Mobile Ads Don't Just Annoy, They Betray

We Love Our Smartphones Intimately, and Uninvited Pitches Feel Like a Violation

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A smartphone is not just a device, an appliance or the "third screen." It's an intimate relationship. It is yours, in a way that no other object you own is ever likely to be. We don't just love our smartphones. They love us back.

Feeling lonely? Your smartphone will get you to a dating site. Hungry? It will order take-out. Thirsty? It will buy you a coffee at Starbucks. Need a ride? It will call you a cab. Your smartphone seems to care about you in a way that almost nobody but your mother ever has: it will tell you whether you need to wear a sweater or sunscreen.

Your smartphone is in your pocket, often near your heart. There's a good chance it's the last thing you see before you close your eyes at night and the first thing you see when you wake up. You twitch when it's not with you; the idea of losing it is unbearable.

And then comes … advertising. The uninvited guest.

Suddenly, your smartphone -- which belonged to you, responded to your gentle touch, obeyed your desires -- is an agent of someone else. Someone with an agenda. Someone who wants your attention, and your money. This isn't just an annoyance; it's betrayal! Et tu, smartphone?

Your fingers turn fat and clumsy; they no longer cooperate. You find yourself clicking things you didn't mean to click, opening web pages you didn't mean to open. You squint and curse, trying to X out of videos and come-ons and blandishments so you can make your phone yours again.

"We know where you are at every second," argues mobile advertising, "but we're not stalking you. We only want to give you what you want. Let us do things for you. Let us offer you deal after deal. We will follow you everywhere. We want to really know you you, even if you don't want anything to do with us."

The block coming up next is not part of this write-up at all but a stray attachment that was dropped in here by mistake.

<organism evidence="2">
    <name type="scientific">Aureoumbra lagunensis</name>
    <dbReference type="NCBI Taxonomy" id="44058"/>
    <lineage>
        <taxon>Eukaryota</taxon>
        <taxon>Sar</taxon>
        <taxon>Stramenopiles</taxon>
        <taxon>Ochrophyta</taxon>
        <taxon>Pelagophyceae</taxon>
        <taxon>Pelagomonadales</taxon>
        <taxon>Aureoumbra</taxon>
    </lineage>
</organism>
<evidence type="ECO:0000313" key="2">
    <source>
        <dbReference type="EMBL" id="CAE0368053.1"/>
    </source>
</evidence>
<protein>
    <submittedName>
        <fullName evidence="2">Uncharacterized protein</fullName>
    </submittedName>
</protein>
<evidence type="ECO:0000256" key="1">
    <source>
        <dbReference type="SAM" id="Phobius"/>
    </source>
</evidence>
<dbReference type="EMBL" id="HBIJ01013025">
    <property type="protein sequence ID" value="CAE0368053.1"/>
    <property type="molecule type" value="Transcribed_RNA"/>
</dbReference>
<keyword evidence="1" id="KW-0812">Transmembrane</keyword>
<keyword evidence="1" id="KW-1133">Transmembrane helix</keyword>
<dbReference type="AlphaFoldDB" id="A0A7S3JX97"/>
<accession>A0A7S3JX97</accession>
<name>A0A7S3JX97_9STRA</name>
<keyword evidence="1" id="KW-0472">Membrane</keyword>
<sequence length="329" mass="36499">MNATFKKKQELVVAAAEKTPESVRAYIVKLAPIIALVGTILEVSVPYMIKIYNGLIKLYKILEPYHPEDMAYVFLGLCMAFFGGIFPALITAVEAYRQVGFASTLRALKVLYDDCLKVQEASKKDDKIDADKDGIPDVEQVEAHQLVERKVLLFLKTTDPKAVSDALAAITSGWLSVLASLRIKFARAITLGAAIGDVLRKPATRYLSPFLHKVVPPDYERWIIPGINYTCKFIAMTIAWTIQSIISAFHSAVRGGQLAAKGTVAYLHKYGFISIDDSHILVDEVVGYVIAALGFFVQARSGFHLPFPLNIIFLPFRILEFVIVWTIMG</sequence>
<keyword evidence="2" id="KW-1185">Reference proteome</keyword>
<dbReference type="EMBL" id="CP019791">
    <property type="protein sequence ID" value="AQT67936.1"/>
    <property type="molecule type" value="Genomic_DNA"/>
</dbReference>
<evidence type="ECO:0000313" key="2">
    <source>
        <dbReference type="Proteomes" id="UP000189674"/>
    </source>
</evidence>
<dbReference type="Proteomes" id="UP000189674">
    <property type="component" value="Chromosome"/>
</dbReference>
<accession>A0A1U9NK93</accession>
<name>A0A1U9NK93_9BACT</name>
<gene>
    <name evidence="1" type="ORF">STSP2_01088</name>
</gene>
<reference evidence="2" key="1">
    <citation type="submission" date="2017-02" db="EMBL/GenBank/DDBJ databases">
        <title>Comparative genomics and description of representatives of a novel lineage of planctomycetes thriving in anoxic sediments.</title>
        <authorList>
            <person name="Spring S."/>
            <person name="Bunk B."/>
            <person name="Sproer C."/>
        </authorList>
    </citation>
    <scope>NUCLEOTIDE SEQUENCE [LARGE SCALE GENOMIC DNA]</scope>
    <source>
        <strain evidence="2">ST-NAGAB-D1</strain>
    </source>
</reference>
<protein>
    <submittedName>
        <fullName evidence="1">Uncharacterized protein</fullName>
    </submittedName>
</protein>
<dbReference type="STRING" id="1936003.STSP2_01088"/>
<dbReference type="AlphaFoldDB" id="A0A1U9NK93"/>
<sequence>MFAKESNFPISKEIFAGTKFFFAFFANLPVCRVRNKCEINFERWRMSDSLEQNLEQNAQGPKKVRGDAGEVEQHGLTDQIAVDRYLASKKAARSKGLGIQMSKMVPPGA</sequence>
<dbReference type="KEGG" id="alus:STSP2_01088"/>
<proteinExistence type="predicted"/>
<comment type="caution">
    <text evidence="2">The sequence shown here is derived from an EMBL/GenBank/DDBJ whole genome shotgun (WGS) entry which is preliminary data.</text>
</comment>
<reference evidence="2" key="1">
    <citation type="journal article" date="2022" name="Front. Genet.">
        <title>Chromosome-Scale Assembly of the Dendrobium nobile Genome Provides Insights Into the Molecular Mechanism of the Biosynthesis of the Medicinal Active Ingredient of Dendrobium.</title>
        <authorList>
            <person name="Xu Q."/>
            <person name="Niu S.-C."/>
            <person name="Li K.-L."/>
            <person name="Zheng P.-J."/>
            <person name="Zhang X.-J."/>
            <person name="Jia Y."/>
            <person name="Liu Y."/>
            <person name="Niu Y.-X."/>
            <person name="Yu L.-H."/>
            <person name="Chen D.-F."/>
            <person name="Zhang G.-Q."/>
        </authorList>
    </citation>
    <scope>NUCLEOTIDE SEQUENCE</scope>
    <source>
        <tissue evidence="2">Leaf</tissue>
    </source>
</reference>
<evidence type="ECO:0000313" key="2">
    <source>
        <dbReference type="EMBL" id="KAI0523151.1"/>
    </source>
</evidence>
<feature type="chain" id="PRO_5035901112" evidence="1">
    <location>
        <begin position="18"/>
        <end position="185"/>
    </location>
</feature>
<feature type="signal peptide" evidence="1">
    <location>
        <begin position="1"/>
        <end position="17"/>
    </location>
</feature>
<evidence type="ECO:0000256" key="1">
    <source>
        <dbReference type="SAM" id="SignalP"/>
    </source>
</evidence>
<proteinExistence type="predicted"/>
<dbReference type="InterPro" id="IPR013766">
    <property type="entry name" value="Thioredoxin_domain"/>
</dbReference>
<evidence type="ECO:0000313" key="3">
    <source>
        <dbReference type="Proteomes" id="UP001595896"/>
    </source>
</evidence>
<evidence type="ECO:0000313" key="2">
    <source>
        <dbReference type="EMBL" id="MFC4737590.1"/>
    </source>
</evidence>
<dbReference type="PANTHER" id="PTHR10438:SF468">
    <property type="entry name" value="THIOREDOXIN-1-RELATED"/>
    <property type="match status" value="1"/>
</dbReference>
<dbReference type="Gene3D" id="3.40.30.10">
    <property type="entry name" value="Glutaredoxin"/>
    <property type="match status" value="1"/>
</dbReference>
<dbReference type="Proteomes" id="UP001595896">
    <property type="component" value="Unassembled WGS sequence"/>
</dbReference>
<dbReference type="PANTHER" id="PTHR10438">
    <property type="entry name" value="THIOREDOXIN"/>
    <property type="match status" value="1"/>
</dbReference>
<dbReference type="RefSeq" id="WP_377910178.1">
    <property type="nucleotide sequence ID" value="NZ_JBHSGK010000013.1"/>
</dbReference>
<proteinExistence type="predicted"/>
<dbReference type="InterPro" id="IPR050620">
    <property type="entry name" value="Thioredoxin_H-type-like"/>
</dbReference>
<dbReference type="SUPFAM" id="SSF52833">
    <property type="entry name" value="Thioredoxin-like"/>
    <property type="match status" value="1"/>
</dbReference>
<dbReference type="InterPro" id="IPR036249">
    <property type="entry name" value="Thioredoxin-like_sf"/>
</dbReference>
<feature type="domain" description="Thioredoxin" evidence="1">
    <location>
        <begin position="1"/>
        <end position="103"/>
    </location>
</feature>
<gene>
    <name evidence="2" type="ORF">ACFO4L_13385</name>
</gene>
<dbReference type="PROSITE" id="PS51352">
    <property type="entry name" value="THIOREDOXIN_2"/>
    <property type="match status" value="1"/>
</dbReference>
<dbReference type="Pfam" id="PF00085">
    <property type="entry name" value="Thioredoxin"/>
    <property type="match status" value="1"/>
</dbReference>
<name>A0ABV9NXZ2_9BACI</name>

Sorry, but NO -- you can't have a relationship with me if you don't create real value. We can't have a relationship if you're going to put your needs ahead of mine by bombarding me with tiny banners I didn't ask for. If you really want to be part of the intimate relationship I have with my smartphone, you need to honestly care about me the way my smartphones does: you have to make my life easier, my experiences better.

Can you do that, mobile advertising?

How? With ads that are native to the mobile experience. Ads that work just as well on any screen size, and aren't clicked accidentally. Ads that provide a clear value exchange, so that when a person interacts they get something they want in return.

In the future mobile advertising won't just exploit the intimate relationship people have with their smartphones. It will have to respect it, and build on what works. There has to be a better way. And my guess is it's coming soon.

Ari Jacoby is CEO at Solve Media.
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